Numlock News: February 2, 2024 • Demon Slayer, Chipotle, Valentine’s Day
By Walt Hickey
Have a great weekend!
Strava, the exercise tracking app, and Chipotle teamed up to create a competition in six different cities where a 300-meter segment next to a Chipotle was chosen and then whichever Strava user ran that designated length the most times in the month of January would win a year’s supply of Chipotle burritos. Some cities turned out in a reasonable way: New York’s winner ran the stretch 832 times, and Chicago’s winner ran it 613 times. Then there were the genuinely impressive performances: Denver’s winner did the run 1,041 times, beating out second place with 898 attempts, the Columbus winner shattered the competition with 1,000 runs along the stretch, crushing a second place with 376 runs, and the winner from Washington, D.C., hit the stretch 1,345 times, averaging 44 runs of it per day. The most impressive was L.A., where the winning score was 369 attempts. Why is that impressive? Because five people tied for it, realizing that ties in the city contest meant everyone wins, and they colluded to tie for the top score in their city with all five of them getting a year of burritos.
Godzilla Minus One was a surprise hit, especially given the shoestring budget for the film, reported as $15 million. That thrift was nevertheless rewarded with an Oscar nomination for best visual effects, all the more remarkable given that the movie had just 610 VFX shots, compared to thousands in many other films. The 35-member team accomplished the task in eight months, and over 100 of the VFX shots were water effects.
An analysis of 30 million records from 2018 to 2023 that came from the daily forecasts of wind energy operators in the U.K. found that many wind farms overstated the amount of energy they planned to generate, in an attempt to get the grid operator to pay them not to generate power lest they overwhelm the grid with too much energy. By overestimating output, the farms could be paid to not generate power they weren’t planning on generating anyway, in effect. Of 121 wind farms in the analysis, 40 overstated output by 10 percent or more, and 27 overstated output by 20 percent or more. Those 40 farms have been overpaid by an estimated £51 million ($65 million) since 2018.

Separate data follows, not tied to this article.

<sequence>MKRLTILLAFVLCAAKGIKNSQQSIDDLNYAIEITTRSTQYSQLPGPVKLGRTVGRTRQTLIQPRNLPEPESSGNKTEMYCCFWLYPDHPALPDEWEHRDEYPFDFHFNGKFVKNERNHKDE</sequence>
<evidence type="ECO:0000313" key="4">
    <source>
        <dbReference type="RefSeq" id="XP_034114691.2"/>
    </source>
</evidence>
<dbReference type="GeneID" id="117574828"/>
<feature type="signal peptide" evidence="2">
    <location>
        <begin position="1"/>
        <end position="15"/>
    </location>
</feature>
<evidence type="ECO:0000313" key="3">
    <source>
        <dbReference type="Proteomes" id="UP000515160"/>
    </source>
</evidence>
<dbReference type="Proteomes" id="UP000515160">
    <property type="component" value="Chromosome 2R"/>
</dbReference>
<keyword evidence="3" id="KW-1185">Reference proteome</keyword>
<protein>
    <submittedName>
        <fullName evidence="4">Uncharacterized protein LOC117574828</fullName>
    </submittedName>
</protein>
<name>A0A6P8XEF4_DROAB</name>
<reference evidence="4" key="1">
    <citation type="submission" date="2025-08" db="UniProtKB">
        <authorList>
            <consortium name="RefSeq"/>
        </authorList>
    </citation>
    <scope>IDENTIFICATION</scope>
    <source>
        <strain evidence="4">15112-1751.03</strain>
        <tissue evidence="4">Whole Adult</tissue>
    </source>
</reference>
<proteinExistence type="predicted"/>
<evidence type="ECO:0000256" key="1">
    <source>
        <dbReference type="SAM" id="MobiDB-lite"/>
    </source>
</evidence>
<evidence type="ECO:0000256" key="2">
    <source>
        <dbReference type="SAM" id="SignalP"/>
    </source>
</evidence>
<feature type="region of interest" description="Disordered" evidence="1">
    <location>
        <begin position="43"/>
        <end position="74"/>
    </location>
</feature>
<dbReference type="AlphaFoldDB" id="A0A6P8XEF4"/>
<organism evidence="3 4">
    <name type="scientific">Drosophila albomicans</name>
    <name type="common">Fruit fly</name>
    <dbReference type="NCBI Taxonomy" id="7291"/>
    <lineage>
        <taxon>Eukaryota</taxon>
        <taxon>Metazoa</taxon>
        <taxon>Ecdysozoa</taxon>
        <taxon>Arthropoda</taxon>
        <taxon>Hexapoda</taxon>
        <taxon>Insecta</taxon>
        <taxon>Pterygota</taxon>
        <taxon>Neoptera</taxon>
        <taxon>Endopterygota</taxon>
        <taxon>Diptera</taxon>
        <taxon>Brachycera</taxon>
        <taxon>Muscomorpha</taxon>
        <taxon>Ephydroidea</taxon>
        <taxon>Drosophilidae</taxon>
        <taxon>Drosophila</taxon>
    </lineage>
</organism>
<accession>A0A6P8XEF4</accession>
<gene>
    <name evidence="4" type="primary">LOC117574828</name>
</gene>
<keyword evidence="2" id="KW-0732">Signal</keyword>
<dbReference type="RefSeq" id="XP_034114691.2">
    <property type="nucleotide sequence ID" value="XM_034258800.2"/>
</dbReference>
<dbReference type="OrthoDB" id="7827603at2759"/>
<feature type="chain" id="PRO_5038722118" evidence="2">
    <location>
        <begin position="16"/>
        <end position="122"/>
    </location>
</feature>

According to Circana BookScan, the top-selling graphic novel for adults in 2023 was the manga Demon Slayer Kimetsu No Yaiba Vol. 1, which sold 148,468 copies last year. That narrowly edged out Teenage Mutant Ninja Turtles: The Last Ronin, which sold just a few hundred less. Manga volumes dominate the top 20 list, with 16 of the titles being manga. On the kids graphic novel side, it’s even more unanimous: All of the top 20 are from Scholastic’s Graphix imprint, 13 of which are by Dav Pilkey, and 10 of those are Dog Man books.
A new survey found that just 38 percent of Americans intend to celebrate Valentine’s Day this year, a figure that only manages to rise to 53 percent of people who are in a relationship. Let’s hope for their sake that the bulk of the 25 percent of respondents who are in a relationship who claimed they were not celebrating Valentine’s Day are in a relationship with each other, and not any of the 53 percent who think they will be celebrating it. Further adding confusion to the mix, 27 percent of adults said that Valentine’s Day is only for romantic relationships, while 60 percent said that it’s for both romantic and platonic relationships, so oh man are there going to be some mixed signals fired off in two weeks or what.
The scientific consensus is that the world has been warming, it’s caused by humans, and it’s approaching a threshold that will signal serious issues. The issue is establishing the baseline, and discerning whether the world has warmed by 1.34 C or 1.54 C compared to the 1850-1900 average. That’s not in question because of what we know about recent warming — that’s pretty much settled science — but rather figuring out what exactly seawater temperatures actually were when such data became systematically cataloged in the late 1800s. Ocean temperature records were measured because a superintendent at the U.S. Naval Observatory wanted the data to compete with other countries, and offered naval charts to captains if they collected such water temperature data while out at sea and handed it over to the Navy later. Other countries followed suit, and now NOAA in the U.S. and the U.K. Met Office maintain those records. Ensuring that data is properly interpreted is the key issue, and more data may help; the U.K. has 6 million pages that have not yet been digitized, but resources are scant.
eBay agreed to pay $59 million to settle claims that it was responsible for selling thousands of pill presses, many of which were sold to people eventually charged with drug-related crimes. The feds allege that the pill presses were used at times to produce counterfeit drugs, in some cases laced with adulterants such as fentanyl. The Controlled Substances Act requires companies to keep records of sales of this kind of equipment, and the government alleged that eBay did not do that. eBay denied the allegations but paid to settle the case to avoid a potentially long and costly litigation.
This week in the Sunday edition🔓, I spoke to James Temple, who wrote “How one mine could unlock billions in EV subsidies” for MIT Technology Review. This story was fascinating to me, and was the first in-depth story about the implications of the incentives in the Inflation Reduction Act that really illustrated to me how this thing works and how this stuff really matters. James can be found at MIT Technology Review and on Bluesky and Threads.
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